We need more churches like Idlewild Presbyterian Church.
If you are Christian, you may be like us. We tire from our faith being high jacked by a minority who uses it as a whip to lash anyone who disagrees politically, who has a different lifestyle or who professes a different worldview based on their understanding of sacred texts.
It’s awfully hard to see something so central to our personal lives reduced to glib bumper stickers and political slogans. It’s equally hard to see Christ’s words about love, charity and inclusion used to justify behaviors that seem more accurately to reflect hate, greed and exclusion.
That’s why churches like Idlewild Presbyterian – and other churches with similar approaches to their faith – give us hope. We admit that we’re prejudiced, but Idlewild reminds us that we have reasons to be extraordinarily proud of our faith if we are Christians and proud of our city if we are Memphians.
In a ministry from the pulpit and from the streets, the church has, in an age when congregations are redefining themselves in the name of membership and budgets, did something more elegant: it remained true to its traditions and used them as the foundation for a contemporary ministry that speaks distinctly to the city that it serves.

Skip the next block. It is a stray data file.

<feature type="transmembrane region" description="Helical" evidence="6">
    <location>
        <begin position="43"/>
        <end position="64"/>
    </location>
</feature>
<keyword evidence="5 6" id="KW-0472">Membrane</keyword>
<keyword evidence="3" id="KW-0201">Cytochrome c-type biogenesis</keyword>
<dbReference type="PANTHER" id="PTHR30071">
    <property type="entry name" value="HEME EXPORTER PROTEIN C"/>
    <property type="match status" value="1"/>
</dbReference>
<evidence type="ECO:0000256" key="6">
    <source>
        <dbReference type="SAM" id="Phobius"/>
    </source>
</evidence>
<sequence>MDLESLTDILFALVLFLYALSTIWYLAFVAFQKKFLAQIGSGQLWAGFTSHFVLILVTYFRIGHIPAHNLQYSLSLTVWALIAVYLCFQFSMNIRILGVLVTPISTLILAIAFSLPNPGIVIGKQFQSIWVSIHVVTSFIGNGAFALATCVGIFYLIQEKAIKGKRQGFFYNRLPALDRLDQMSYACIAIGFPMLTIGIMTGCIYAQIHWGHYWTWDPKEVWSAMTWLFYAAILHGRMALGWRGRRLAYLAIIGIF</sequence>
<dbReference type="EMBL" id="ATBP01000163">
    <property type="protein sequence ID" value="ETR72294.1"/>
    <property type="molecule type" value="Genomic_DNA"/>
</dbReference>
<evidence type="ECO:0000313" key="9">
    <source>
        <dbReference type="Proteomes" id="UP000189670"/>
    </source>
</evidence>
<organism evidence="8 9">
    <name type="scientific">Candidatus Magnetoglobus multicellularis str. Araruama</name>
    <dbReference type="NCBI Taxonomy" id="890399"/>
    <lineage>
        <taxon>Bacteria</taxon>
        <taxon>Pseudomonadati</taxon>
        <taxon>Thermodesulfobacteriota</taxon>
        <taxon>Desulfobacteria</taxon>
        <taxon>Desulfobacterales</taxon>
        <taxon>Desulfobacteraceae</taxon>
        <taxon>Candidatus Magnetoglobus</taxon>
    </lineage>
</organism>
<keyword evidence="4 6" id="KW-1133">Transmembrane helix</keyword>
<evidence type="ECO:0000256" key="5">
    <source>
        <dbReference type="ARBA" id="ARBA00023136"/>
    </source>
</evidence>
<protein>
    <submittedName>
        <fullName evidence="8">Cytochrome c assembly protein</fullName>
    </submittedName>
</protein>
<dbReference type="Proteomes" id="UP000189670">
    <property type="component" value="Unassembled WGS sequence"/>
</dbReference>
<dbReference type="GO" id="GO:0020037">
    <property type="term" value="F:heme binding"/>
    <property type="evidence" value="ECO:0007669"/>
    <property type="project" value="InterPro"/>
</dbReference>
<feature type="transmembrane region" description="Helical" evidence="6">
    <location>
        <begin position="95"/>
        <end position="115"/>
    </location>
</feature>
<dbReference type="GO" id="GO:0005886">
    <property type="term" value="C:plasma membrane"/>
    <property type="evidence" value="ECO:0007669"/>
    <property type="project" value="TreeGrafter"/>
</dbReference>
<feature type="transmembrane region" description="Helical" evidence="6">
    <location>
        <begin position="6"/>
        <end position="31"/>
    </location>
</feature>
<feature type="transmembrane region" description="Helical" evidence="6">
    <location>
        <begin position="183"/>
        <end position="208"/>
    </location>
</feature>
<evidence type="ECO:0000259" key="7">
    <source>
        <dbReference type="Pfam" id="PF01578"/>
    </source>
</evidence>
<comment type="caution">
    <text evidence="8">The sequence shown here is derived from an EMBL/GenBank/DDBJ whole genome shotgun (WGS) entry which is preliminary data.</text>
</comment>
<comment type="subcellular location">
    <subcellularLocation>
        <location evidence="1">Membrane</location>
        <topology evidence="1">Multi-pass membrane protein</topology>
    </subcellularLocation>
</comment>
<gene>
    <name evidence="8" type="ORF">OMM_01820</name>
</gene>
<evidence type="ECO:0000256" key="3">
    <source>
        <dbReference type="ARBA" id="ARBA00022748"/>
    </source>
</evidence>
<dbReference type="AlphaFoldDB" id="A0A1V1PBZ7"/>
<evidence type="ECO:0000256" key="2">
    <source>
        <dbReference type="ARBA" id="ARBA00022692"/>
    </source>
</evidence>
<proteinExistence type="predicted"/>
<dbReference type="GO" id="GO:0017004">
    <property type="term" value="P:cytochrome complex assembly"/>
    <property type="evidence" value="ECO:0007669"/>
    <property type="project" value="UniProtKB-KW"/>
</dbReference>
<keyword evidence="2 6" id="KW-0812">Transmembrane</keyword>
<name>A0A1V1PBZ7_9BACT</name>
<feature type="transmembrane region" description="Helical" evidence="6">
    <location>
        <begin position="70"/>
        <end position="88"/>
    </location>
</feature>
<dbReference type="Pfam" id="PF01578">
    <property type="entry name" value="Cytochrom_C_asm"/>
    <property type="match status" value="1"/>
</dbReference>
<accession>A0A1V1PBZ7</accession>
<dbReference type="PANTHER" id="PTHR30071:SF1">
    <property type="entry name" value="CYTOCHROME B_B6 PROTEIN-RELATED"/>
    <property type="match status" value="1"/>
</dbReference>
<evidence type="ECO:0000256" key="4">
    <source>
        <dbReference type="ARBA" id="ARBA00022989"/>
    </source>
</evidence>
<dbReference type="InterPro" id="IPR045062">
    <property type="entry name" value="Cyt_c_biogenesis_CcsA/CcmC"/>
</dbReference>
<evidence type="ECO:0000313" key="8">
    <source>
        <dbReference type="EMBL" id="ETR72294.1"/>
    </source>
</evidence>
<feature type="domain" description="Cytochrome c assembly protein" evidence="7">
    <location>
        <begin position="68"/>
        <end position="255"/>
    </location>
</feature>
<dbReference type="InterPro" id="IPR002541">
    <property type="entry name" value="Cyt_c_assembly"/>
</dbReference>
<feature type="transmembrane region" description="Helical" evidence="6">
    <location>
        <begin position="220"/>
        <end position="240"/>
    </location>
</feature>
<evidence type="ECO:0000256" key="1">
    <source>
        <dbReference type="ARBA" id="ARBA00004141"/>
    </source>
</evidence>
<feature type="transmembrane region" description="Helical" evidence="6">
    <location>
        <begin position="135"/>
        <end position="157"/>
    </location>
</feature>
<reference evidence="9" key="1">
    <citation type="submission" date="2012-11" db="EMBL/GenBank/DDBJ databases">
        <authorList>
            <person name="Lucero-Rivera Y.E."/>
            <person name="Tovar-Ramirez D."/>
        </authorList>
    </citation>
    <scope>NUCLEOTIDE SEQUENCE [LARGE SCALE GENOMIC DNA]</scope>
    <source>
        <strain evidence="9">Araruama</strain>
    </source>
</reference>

Pride, hope and service are messages and attitudes that we need now more than any time since the fabled Yellow Fever epidemics as we confront intractable urban problems that demand the best efforts and concerted attention of all of us.
We give credit to Rev. Dr. Steve Montgomery who waves it away to credit a congregation of families that have long included the well-known names of Memphis’ historic families and who have opened their arms to their city and all of its people as the church creates a 21st century ministry.
That is especially true this Sunday when the church invites all Memphians to be part of World Communion and Peacemaking Sunday when the grand architecture of Idlewild Presbyterian Church is complemented by art hangings designed by Woon Sik (Timothy) Chon and based on children’s visions of peace. The hangings were made by church members and hang in the 144 “portals of peace” in the church.
At 3 p.m., an Interfaith Worship Service will be held, and guest minister is Dr. Rita Nakashima Brock, author and advocate for the interconnecting virtues of faith and justice. Central High Schools choirs will provide the music. So far, more than 125 religious partners of various faiths are joining together to offer up much-needed prayers for peace.